And just to add one more voice to the aluminum part, I've heard from a ton of people up north that aluminum cabs last a lot longer in colder weather because of the more pliable nature of the metal. Not as many stress fractures as compared to steel, especially if you have rough roads. Especially PA. The only reason you know that you're hit the Delaware state line on I-95 is your teeth stop rattling. PA prides itself on not having potholes. Because they're too big to call holes, they're pot-craters.

  16. #16
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    BC79er, I understand. Now keep in mind, the Engine we have made bubbles the time I needed it to. I can not say that they all will when needed to, LOL. The three (3) they have in service (Engine Co.'s 04, 26 and 68) are spread out and will be interesting to see how they work in the long run. I hope the new pumper and rescue work out well for you. I will come by and see them when I am working my side job out there. Where are the new rigs gonna go?

    Stay low and move it in.
    Stay low and move it in.

    Be safe.


    Larry

  17. #17
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    The Rescue is going out of Station 1 since that's the most central. And Highway 6 at Bellaire is going to continue to be the accident capital of the Southwest. It's not a complete shift unless we've been there at least once. The Pumper is going out to Station 3 at 1093 and Mason. We've got the oldest pumper out there, and it will take back-up out of 1's over 15 minutes to get there. 2's even longer since they're technically inside city limits. So the CAFS will help us out with the Lone Ranger syndrome. Delivery should be sometime in June. Hopefully Wisconsin is out of the cold weather by then. 6 degrees and 30mph winds. Don't miss that part of living up north. We need to petition all of the manufacturers to move to Hawaii or something so we can go on inspection trips there.

    Hopefully all manufacturers get up to the point of not having duds. To much time, money, and most importantly, lives, are at risk when apparatus doesn't work because of bad design or assembly.

  18. #18
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    Default Houston CAFS

    You guys have stated that HFD uses a seperate engine for CAFS. Who came up with that idea? Is it Hale or Pnuemax? Amd more importantly, if the manufacturer and the local dealer said not to, WHO THE HELL DECIDED TO IGNORE THEM? If you can't listen to the maker and service represenative of your trucks, should you really be in a position to spec and or buy them? Out here in the valley almost all departments allow the folks who ride the rigs to spec them. Sure, I can hear the chorus about how we went a little crazy with the mid and rear engine idea.lol. Who decides what to buy and how to spec them in your area?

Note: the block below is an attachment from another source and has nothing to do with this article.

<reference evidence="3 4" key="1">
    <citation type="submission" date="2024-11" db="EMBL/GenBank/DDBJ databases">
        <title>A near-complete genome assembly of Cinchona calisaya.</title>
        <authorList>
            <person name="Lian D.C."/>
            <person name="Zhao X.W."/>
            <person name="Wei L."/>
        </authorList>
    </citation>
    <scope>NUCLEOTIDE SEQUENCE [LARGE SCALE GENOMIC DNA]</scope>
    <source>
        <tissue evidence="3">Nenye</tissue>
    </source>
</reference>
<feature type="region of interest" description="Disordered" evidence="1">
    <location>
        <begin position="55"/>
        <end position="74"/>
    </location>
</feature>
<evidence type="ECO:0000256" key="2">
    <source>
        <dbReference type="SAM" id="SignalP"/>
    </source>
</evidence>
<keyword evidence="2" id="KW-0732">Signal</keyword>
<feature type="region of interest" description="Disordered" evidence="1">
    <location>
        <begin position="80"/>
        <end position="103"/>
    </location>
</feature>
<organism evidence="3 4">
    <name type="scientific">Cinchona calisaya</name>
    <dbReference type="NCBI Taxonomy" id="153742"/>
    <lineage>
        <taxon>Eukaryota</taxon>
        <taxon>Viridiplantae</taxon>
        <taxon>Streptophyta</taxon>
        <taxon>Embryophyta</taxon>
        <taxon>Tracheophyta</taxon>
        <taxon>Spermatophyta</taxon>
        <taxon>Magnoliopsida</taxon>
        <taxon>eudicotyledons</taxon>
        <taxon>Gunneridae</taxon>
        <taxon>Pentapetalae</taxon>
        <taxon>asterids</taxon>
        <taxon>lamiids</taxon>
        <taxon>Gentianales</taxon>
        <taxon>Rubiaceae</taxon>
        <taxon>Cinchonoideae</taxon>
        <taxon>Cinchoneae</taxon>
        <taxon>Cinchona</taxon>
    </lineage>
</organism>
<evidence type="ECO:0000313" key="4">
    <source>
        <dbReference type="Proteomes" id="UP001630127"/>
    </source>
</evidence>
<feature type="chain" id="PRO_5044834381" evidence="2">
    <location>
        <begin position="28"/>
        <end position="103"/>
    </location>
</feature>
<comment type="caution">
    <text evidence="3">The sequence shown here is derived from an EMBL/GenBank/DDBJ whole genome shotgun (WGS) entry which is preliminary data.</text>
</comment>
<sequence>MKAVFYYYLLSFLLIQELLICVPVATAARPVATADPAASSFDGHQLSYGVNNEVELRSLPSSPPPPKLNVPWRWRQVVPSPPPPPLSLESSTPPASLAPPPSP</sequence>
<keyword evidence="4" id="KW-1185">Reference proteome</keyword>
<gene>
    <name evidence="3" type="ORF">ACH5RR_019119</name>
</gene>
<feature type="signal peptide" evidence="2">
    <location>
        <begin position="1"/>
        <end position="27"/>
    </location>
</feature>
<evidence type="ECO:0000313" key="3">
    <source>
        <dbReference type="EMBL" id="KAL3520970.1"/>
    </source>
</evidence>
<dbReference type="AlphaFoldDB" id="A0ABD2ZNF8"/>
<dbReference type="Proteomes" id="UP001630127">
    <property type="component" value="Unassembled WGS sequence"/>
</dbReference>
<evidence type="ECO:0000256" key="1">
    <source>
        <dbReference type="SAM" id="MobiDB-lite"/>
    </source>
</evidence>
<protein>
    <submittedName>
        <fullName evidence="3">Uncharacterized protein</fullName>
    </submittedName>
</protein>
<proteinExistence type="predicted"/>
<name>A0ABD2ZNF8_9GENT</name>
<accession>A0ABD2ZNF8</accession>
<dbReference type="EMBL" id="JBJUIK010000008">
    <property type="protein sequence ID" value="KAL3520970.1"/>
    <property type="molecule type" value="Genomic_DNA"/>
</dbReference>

19. #19
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    Default Back to the discussion....

    Lets go back the the mid-mounts....
    I think it is safe to say that almost every mid-mount has one big adverse condition that I think everyone that is considering these units should realize:

    Pierce and KME: 2 sets of jacks with wide setup
    Aerialscope: No real aerial ladder
    E-One: Want a pump? Sorry, not in a 10' door
    ALF: 4 outgoing jacks AND front Jacks (and 2' shorter if anyone cares)
    Sutphen: Very large rear overhang
    (Not too familiar with the Ferrara or Smeal product)

    At first read you may say, 1) I know more (and so do I) or 2) that doesn't concern me. A 10' door might not be an issue and the jacks might be of liking to you in a tight setting (E-One), or it could be you do not have cramped streets and the bucket or jacks might be alright (examples, or course).

    Still goes back to what works for you and not the people on these forums because we don't drive your streets, know your operators, or even your priorities. Also, I am a firm believer that a what you feel is the best truck is still only as good as the service center that works on it. Period.

    A little rewind....The statement that the hurricane and lance are the heavy-duty chassis is not accurate. The hurricane is used on the HP105 to keep the unit below 12', to the best of my knowledge. A cyclone can handle the same load. Also the lance, dash, and quantum chassis are all able to be used for the same purposes. In fact, I believe the Quantum has 21" frame rails (like a IH school bus). Typhoon, Saber, and Metropolitan are the "medium-duty" class.

  20. #20
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    Default

    I got to agree with Rotoray on this. The Cyclone is used more by choice than necessity. My volunteer department has a 95' ladder tower on a Cyclone II chassis and thats not exactly a medium duty rig. I have also heard that they (E-One) is engineering the Cyclone II for their 105' ladder tower. The medium duty chassis by E-One would be the Typhoon and for Pierce the medium duty is the Saber and Contender I believe. Just some thoughts.

    Stay low and move it in.
    Stay low and move it in.

    Be safe.


    Larry